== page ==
“Only the sun can cross borders without soldiers firing at it.” This quote, from Hénia (El Ghalia Ben Zaouia), the protagonist of Narjiss Nejjar’s eminently political film Stateless, only really resonates after we learn that she is one of the 45,000 families – about 500,000 people – who were ruthlessly expelled in December 1975 from Algeria to Morocco in the aftermath of the Green March.
Too often, the painful human realities of such migration is obscured by facts and figures, but with Stateless, Nejjar has created a powerfully subjective film that questions what it means to live across borders, and to feel detached from the land of your birth and family.The film follows Hénia, a 35-year-old woman haunted by the memory of her childhood being ripped away from her when she was estranged from her family and forced into exile in Morocco. Stripped of her identity, Hénia is determined to return to Algeria and find her mother.
Initially, it doesn’t seem too hard a task. She lives on the coastal border between the two nations, and can even see the Algerian flag on the other side of the bay as it dances blithely in the sea breeze. She even practices holding her breath whilst taking a bath in preparation for making the short swim across the border. Unfortunately, the border is heavily policed and the papers she requires to cross legally disappeared along with her father. However, that doesn’t stop her making the journey to the embassy every morning, only to be faced with rejection every time.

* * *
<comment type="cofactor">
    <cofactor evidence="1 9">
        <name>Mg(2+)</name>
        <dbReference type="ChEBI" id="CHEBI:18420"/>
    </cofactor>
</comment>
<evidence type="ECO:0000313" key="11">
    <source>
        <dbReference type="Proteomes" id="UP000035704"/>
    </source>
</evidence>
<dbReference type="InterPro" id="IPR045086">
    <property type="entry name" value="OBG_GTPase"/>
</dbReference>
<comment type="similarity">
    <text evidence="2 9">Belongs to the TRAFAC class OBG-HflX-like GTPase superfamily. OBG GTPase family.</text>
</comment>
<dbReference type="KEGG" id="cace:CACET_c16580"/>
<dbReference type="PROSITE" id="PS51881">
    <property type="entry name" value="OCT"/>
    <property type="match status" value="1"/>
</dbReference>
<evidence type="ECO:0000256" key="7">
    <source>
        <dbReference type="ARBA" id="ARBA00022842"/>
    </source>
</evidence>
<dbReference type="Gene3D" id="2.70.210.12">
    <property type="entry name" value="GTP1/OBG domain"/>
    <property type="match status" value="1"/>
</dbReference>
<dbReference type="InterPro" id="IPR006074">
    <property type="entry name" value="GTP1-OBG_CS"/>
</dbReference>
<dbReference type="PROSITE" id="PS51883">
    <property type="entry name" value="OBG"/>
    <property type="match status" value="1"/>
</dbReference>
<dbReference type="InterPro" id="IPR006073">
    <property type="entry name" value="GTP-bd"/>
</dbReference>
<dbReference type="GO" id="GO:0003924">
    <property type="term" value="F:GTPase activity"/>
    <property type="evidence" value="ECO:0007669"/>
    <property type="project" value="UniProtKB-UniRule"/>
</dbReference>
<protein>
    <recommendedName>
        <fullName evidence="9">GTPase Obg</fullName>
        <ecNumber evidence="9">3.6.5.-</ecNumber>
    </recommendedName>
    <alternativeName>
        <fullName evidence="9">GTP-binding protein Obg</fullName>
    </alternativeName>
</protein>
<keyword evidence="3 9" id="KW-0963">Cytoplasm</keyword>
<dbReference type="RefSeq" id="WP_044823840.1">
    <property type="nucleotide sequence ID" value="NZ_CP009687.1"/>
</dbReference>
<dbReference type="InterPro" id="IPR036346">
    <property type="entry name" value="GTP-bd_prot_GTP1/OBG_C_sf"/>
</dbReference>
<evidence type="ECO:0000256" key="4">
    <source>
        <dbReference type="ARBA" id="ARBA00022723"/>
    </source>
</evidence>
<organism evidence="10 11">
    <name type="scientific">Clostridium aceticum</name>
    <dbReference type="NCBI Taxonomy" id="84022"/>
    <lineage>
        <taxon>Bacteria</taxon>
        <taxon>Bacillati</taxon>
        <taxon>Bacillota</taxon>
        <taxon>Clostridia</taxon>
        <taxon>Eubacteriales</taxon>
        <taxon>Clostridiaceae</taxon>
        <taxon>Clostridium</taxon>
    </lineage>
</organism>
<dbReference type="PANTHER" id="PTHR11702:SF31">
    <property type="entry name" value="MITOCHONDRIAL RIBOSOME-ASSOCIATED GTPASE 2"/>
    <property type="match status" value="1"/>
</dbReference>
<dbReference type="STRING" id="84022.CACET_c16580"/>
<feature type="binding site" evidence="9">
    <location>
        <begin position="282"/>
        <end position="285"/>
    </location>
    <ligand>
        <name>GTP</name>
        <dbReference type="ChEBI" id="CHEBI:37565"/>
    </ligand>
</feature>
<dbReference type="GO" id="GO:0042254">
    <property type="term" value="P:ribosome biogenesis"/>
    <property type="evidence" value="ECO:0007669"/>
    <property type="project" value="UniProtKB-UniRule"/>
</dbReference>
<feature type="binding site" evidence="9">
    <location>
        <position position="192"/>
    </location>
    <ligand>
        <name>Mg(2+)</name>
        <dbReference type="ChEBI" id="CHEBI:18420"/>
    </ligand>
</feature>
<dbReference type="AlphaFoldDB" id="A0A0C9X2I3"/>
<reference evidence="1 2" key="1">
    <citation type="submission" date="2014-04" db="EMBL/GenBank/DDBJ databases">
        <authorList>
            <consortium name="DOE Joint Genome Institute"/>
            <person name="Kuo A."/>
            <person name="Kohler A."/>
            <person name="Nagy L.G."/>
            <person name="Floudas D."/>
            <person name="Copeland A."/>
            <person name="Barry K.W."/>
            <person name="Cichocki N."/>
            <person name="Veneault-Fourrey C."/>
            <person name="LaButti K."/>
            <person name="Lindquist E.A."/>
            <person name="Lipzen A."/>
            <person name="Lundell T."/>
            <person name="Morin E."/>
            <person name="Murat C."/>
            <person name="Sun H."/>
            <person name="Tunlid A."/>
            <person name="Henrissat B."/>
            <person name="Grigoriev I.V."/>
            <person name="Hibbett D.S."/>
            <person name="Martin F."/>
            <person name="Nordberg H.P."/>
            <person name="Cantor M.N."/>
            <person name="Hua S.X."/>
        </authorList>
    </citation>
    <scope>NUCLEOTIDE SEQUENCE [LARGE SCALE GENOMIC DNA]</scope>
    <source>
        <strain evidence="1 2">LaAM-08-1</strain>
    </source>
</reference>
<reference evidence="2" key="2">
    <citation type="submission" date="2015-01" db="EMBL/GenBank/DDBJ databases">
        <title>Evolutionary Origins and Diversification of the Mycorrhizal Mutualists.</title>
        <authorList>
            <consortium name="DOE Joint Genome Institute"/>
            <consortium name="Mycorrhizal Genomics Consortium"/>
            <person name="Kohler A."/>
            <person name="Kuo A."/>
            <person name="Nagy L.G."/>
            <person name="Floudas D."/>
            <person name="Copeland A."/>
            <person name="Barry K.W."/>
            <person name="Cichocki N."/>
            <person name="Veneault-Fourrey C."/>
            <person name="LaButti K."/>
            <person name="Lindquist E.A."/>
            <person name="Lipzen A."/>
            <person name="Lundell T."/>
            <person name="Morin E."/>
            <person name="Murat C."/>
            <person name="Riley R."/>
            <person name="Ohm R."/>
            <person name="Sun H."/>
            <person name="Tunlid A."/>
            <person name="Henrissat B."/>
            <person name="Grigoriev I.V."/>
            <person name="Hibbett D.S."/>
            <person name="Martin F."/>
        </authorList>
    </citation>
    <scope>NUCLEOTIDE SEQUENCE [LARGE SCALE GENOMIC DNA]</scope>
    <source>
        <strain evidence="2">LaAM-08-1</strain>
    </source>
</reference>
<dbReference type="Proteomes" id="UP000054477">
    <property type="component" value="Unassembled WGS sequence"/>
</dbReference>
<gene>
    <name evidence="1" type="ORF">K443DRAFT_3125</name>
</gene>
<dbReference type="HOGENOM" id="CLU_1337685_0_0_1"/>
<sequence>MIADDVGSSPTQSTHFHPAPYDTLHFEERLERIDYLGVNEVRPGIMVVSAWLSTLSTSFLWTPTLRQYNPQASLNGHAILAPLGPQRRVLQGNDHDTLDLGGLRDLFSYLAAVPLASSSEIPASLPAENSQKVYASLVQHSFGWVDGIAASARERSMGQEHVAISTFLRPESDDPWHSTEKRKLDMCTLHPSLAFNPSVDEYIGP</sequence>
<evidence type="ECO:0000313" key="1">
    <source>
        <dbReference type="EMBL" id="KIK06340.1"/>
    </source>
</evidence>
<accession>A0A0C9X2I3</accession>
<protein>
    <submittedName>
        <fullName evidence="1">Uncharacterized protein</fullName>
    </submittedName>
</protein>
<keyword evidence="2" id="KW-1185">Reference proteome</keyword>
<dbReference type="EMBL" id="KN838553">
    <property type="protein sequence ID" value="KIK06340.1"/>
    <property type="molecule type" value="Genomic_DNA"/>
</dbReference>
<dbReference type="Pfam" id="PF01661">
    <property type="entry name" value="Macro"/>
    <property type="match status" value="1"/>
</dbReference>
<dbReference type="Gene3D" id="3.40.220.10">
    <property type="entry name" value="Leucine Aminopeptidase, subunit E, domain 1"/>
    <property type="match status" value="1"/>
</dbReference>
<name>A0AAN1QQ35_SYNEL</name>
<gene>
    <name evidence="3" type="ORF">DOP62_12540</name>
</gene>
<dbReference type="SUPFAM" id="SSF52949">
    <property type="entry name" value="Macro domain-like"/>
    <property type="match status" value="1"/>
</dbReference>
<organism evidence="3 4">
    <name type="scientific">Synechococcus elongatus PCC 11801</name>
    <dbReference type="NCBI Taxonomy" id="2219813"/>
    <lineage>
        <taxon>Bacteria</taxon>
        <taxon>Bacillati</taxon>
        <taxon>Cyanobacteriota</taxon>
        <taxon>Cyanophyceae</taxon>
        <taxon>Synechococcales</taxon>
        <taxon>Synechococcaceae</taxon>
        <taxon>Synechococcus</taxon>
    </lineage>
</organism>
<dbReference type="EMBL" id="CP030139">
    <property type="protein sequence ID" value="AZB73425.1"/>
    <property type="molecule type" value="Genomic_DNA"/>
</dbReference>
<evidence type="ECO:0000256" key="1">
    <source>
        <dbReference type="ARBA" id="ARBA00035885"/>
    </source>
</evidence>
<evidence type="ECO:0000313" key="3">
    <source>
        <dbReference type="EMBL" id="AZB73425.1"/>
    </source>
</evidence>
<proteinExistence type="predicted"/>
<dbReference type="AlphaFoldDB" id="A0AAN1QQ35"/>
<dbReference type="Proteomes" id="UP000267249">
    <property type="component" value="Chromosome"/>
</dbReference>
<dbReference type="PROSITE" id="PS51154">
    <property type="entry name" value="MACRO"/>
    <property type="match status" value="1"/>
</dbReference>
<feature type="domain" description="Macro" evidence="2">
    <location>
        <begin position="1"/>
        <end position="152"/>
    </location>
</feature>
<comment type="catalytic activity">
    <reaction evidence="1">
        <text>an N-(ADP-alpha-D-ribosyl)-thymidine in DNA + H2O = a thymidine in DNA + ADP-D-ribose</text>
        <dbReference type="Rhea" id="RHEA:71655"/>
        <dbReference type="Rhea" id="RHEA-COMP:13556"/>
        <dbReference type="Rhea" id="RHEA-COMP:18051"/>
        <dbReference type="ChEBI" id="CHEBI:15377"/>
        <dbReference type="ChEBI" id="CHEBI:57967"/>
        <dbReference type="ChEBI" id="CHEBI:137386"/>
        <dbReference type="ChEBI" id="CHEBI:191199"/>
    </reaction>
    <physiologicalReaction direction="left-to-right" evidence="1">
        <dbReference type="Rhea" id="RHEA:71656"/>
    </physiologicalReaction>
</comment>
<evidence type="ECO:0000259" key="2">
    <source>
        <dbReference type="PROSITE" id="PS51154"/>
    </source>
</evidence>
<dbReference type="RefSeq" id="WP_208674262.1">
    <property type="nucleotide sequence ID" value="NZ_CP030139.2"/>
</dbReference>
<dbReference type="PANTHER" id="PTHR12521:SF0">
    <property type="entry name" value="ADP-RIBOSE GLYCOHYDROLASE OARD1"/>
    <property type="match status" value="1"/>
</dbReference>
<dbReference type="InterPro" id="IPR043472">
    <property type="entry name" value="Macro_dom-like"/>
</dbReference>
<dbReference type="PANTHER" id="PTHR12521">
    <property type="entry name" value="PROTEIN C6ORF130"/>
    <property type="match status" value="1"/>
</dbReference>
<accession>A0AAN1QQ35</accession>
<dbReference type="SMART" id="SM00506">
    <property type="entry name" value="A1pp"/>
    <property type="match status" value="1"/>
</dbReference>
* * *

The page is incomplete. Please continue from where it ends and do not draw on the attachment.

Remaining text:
A powerfully subjective perspective of migration and its aftermath, Stateless is both a moving tale of personal trauma and a study into the conflict between personal and cultural identity, and what it means to find yourself forced to sympathise with those two sides at once. However, when Hénia is forced to marry the elderly, blind brother of her adoptive mother, it feels like Nejjar has pushed this study into the psychological cruelty of robbing refugees of their identity too far, using extreme close-ups and unsettling sound to give the introspective and reflective dimensions of her heighten sense of confinement free rein. Yet, instead of wallowing exclusively in Hénia’s trauma, the film expands into a more conventional family drama after her new husband’s son, a young businessman visiting from France, takes a liking to her. It doesn’t take long for things to get messy, especially when his wife turns up, and once again Hénia finds herself the pawn in another violent display of power.
Despite being a story about a woman forced to make difficult decisions in a society where choice is a luxury, Stateless is a beautiful film, boasting a palette of vibrant magenta, golden beaches and blues so deep you’d think they were painted in acrylic. But these flourishes of colour are subdued by the painful memories of the past, and only act to underline Nejjar’s point about how the traumas of migration often co-exists with the complexities of identity.
The Berlin Film Festival runs from 15-25 February. Follow our coverage here.
Patrick Gamble | @PatrickJGamble